5. Raine says:

    I’ve suffered from panic attacks and severe aniexty for now 30 yrs. 30 yrs of my life have been stolen from this horrible illness. I’ve been on every med possible.. I truly wish there was some cure.. It would be great to enjoy my life.

  6. Von says:

    I have had anxiety for 3 years noe i cant seem too find the right solution too help or relax it but Benadryl an i have two children that suffers behind my sickness pleasr give me some tips too ask my doctor about or home remedies thanks

  7. CTEPARKY says:

    Propanol is a great Panic Attack treatment. It will lower blood pressure a few points so that should be considered and discussed with your Dr.

  8. Janet McAlister says:

    My dad started having panic attacks in his 40s before his Parkinson’s symptoms became obvious. It made him sad because he couldn’t attend church or go to my concerts. He eventually went to a clinic that taught biofeedback and meditation techniques to help control it.

    Parkinson’s runs in my family and when I began having occasional panic attacks I was concerned it was an early sign for me as well. Then when I developed a tremor in my 50s I felt was really concerned. About that time I had genetic testing that showed our family has a rare mutation that causes low serum uric acid levels (uric acid helps protect the brain). I started taking a supplement to raise my levels and the tremor went away and the panic attacks disappeared.

    • Susan says:

      Janet, EVERYONE, Thank you so much for this information!

      Mom has a doctor appt tomorrow and will ask about low serum uric acid levels, Propanol, Biofeedback…. Grateful for the community and sharing!

      • Charlie says:

        I’m 44 and had my first panic attack two days ago. Since then I have felt on edge, panicky, and have a lot of anxiety. I am dreading the next time they have a panic attack. I also kind of feel nervous and trembling somewhat. This has put me into a depression. I know my grandmother had Parkinson’s so I am concerned that I may have the same. I would like to thank everybody for sharing their experiences:).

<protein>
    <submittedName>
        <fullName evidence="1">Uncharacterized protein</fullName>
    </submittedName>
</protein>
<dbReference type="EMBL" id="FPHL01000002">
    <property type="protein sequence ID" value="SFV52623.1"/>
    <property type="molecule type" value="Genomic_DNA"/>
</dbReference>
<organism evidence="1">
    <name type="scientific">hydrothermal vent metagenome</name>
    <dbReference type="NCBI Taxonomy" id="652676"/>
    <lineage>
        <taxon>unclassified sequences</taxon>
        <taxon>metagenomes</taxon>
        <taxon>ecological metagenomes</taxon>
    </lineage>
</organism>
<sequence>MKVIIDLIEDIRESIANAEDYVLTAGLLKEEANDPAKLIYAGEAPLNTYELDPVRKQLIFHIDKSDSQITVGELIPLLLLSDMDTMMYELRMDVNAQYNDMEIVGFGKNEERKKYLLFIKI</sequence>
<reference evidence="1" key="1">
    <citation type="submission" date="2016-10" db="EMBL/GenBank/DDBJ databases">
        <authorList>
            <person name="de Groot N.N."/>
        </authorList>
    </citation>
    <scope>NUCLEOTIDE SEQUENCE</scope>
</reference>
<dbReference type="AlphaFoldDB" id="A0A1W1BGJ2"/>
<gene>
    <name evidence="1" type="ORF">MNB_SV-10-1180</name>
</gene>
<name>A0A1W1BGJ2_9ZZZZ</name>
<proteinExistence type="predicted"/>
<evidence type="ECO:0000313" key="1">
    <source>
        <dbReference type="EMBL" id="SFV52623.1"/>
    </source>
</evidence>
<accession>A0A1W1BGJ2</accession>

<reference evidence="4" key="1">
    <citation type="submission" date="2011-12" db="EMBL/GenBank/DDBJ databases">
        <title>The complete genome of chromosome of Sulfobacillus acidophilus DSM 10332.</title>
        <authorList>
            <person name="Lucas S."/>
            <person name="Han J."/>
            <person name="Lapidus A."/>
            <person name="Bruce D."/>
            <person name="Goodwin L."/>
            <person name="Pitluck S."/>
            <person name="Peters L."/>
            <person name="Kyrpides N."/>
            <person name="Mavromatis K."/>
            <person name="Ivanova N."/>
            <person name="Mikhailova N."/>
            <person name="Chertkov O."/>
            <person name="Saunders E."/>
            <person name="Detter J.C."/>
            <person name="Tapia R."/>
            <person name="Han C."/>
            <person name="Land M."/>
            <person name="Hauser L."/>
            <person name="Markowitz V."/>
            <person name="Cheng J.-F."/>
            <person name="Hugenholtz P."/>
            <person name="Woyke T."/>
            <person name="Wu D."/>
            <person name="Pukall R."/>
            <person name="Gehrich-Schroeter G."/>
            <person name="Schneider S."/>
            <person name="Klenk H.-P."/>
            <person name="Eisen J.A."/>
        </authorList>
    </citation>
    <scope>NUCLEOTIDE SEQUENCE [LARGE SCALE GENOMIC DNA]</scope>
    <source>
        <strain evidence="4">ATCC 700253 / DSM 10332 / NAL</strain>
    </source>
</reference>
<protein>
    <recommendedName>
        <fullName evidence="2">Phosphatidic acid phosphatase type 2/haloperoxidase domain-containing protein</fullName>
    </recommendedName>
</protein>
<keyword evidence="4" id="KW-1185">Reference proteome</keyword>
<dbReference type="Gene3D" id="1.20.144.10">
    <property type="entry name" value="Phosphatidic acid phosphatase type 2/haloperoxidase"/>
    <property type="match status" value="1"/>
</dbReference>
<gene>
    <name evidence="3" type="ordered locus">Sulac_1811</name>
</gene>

9. Michelle Rowe says:

    My Mother has panic attacks almost daily. They do seem worse during her off times but could occur at any time. Any physical or mental distress can trigger one. This is especially heartbreaking because she has been an athlete all her life and now can hardly walk around her yard without experiencing a panic attack. She also has such bad mucus buildup from the Parkinson’s that it will trigger an episode too. These have lasted from 15 minutes to over 8 hours. You just never know. We tried all meds, Behavorial therapy, new doctors and basically any suggestions I could find online to try, all with no solutions. The only thing we have now that provides her any relief is an oxygen concentrator which we put on her as soon as it begins. It seems the pure oxygen is not a solution but helps!

    • Michelle – i am so sorry your mom is dealing with panic attacks – it can definitely can be scary and that coming from one who has experienced next to nothing to what it sounds like both your mom and you are dealing with. My prayers are with you…

  10. Mari says:

    My mom has had Parkinson’s for a decade. She has taken Cardidopa/Levadopa for that entire time. She now suffers dyskinesia, as a side effect of the long term use of C/L as it necessarily affects 100% of persons who use it for a decade or more. Recently she began experiencing panic attacks that range from controllable, to spinning out of control at full speed. She has the sudden fright of someone falling from a building. She was prescribed Ativan, and it doesnt work well enough for the panic disorders. Now we give her THC infused coconut oil, and though we have to wait for it to kick in, for what feels like FOREVER, when it kicks in, we have ourselves a guaranteed relaxation period.

  11. Safia Iqbal says:

    This article connects me exactly to the time when I was captured by panic attacks. My case got worst as I am an insomniac and sleep is the best cure to calm your nerves. I have been to psychologists and attended a few CBT sessions. However, for me the best treatment was self-awareness. Now, I know the triggering symptoms and I can treat it before it gets out of my control.

Leave a Comment

Your email address will not be published. Required fields are marked *